Darwinism Evolution

Robustness and Evolvability in Living Systems (PUP, 2005)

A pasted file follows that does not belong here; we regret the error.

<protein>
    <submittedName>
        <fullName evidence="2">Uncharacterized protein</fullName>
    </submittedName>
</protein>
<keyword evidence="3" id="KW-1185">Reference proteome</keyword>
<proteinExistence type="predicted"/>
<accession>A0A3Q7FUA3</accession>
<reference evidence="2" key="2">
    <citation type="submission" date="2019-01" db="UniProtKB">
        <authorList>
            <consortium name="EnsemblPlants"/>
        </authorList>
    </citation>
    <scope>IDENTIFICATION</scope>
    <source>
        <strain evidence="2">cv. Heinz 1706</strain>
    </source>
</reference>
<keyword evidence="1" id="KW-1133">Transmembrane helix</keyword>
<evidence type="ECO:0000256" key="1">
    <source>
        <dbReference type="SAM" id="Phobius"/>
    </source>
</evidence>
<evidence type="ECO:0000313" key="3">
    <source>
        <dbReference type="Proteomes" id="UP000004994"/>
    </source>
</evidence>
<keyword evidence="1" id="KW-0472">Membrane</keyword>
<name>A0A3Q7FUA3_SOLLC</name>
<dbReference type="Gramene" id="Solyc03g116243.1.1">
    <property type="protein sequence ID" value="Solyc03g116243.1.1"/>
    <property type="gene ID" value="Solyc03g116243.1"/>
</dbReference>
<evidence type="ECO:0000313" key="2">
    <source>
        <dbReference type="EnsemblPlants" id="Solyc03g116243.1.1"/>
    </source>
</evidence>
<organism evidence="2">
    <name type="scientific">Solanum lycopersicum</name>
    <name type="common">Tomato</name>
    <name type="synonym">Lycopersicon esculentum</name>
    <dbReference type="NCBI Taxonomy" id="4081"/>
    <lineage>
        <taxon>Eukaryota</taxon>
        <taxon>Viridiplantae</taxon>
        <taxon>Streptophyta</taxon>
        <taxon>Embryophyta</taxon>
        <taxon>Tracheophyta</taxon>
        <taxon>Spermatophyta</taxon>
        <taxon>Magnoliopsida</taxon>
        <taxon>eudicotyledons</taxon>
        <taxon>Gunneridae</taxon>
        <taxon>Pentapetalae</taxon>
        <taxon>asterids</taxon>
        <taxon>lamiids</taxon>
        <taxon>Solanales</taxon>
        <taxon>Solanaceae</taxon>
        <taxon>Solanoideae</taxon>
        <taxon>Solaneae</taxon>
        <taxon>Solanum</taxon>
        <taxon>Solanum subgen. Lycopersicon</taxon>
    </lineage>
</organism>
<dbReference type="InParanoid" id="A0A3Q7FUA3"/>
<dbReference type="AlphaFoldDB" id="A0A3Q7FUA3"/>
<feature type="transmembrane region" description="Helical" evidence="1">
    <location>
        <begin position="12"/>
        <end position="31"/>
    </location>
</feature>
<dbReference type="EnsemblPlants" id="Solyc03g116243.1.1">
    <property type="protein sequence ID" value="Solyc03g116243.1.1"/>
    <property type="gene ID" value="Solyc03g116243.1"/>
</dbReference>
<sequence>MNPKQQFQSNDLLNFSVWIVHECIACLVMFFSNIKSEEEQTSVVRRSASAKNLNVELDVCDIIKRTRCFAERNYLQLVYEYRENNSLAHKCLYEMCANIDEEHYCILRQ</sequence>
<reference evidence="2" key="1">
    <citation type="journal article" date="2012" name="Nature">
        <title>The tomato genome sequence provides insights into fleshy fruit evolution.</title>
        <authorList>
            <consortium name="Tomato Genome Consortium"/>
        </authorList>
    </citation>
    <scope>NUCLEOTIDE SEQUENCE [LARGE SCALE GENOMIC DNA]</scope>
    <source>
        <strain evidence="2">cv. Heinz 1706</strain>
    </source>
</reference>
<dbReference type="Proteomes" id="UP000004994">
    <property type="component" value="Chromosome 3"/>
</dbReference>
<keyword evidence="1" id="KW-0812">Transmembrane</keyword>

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[From the 14Oct05 review in Science of Andreas Wagner’s new book:] Wagner does a wonderful job of outlining the parameters of the debate [over robustness, or how organisms achieve stability under perturbation]. He recognizes two basic difficulties. One is a catch-22: the more robust a system becomes, the less variable it is (by definition), and the less raw material there is available for selection to act on. A possible — but as yet unsubstantiated — solution to this dilemma is that environmental variation is always present. Thus, so long as selection acts to reduce environmental noise, genetic robustness might be expected to evolve in parallel. A more basic conundrum is that robustness must involve non-additive genetic interactions, but quantitative geneticists have—for the better part of a century—generally accepted that it is only the additive component of genetic variation that responds to selection. Consequently, we are faced with the observation that biological systems are pervasively robust but f ind it hard to explain exactly how they evolve to be that way. . . . Wagner contributes significantly to the emerging view that natural selection is just one, and maybe not even the most fundamental, source of biological order. His two-page epilogue throws out seven open questions for systems biologists and neo-Darwinians to consider; hopefully they will do so. MORE

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